Finally, young children can create pipe cleaner wands to dip in the solution and wave through the air. Encourage them to change the shape of their wands.
After returning to the classroom talk about which blowers children thought worked the best. Talk about air being inside of the bubbles and about how the bubbles have different colors because light changes when it shines through the bubbles. Ask the children why they think bubbles burst when they hit the ground.
Bubble Art Designs
You will need:
As you sit with preschoolers during circle time discuss their previous experiences with bubbles. Remind them how their bubbles floated and danced in the air, how the wind blew their bubbles, and how their bubbles burst as they touched the ground. Talk about the different colors they saw when their bubbles danced in the sunlight.
Next, begin playing the music selection and ask the preschoolers to imagine that they are bubbles floating and dancing in the air. If using the circle props, permit the youngsters time to choose their "bubble circle" and start the music again so that they can float and dance to the music.
When possible take a tape recorder outside and enjoy an outdoor Bubble Ballet.
Background: Discuss the fact that bubbles are made of air trapped inside a hollow liquid ball. They float up because the warm air blown inside is lighter than cool air outside the bubble. The colors visible in bubbles come from light reflecting on the bubble's surface.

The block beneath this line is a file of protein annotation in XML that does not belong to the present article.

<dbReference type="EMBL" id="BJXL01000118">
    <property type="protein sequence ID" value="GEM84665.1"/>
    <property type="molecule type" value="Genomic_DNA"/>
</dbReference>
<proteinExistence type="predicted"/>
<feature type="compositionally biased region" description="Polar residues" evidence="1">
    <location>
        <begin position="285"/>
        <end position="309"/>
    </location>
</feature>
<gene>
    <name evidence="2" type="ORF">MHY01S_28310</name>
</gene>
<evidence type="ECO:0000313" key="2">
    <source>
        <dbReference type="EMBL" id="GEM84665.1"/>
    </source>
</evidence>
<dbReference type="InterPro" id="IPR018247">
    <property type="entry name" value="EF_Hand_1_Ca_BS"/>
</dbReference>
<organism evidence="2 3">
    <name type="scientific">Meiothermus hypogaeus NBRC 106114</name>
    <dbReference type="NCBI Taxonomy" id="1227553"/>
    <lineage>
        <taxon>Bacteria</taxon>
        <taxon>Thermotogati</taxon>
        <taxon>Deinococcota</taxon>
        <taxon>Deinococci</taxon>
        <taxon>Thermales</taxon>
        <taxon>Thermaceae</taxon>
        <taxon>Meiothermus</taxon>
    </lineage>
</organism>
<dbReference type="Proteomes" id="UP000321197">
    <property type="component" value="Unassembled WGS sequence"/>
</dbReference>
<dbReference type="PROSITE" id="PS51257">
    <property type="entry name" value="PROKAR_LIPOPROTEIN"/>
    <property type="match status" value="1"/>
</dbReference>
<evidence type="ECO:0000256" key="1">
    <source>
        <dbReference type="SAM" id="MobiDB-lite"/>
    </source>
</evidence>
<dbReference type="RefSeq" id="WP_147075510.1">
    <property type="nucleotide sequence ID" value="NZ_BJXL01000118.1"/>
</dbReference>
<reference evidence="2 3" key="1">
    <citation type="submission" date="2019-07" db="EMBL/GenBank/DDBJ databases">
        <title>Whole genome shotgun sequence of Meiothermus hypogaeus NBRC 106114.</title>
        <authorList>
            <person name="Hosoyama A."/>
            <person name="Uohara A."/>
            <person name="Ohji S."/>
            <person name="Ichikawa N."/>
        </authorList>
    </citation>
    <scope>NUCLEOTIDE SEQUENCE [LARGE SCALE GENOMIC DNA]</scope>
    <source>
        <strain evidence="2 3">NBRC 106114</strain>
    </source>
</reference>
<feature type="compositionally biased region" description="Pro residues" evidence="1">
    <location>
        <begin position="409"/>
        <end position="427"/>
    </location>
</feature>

Procedure: Bundle up the class and head outside. Give each child a wand and some of the bubble mixture. Invite them to blow bubbles or wave their wands to created bubbles. They should discover that these bubbles don't always pop. Some will freeze and bounce. Allow the children lots of time to experience the bubbles.
Variation: As an inside activity, place a small amount of bubble solution in a cup. Use a straw to blow into the solution to create a mountain of bubbles. Make sure that the children understand that they can only blow into the straw.
Extension: Try to catch the bubbles that are blown. Have a bubble race to see who can cross the finish line without popping their bubble.
Bubble Wrap Activities
Materials: Bubble Wrap, easel, paint and paint rollers.
Description: Attach a sheet of bubble wrap
to an easel. Allow the child to apply
Comments: This is a great activity to include
in a unit on the five senses or in a unit on textures
Bulletin Board: Bubble Wrap Beehive
or gold (not metallic) paint, large bubble wrap, paint
Description: First, take the gold paint and the roller and roll the paint onto the bubble wrap. Make sure all the bubbles are covered well with paint. Take the white paper and carefully lay it on top of the bubble wrap and gently press to get a good print. Gently peel off the paper and you'll have a nice "bee-hive" print on your paper. Then when it dries, have each child dip their fingertip in the black paint and the yellow paint to make bees with their fingerprints. When those dry, add wings and legs and you have a cute display for bulletin boards and parent boards!
Comments: You can cut out the shapes to resemble a more uniform beehive shape if you like.
in this theme!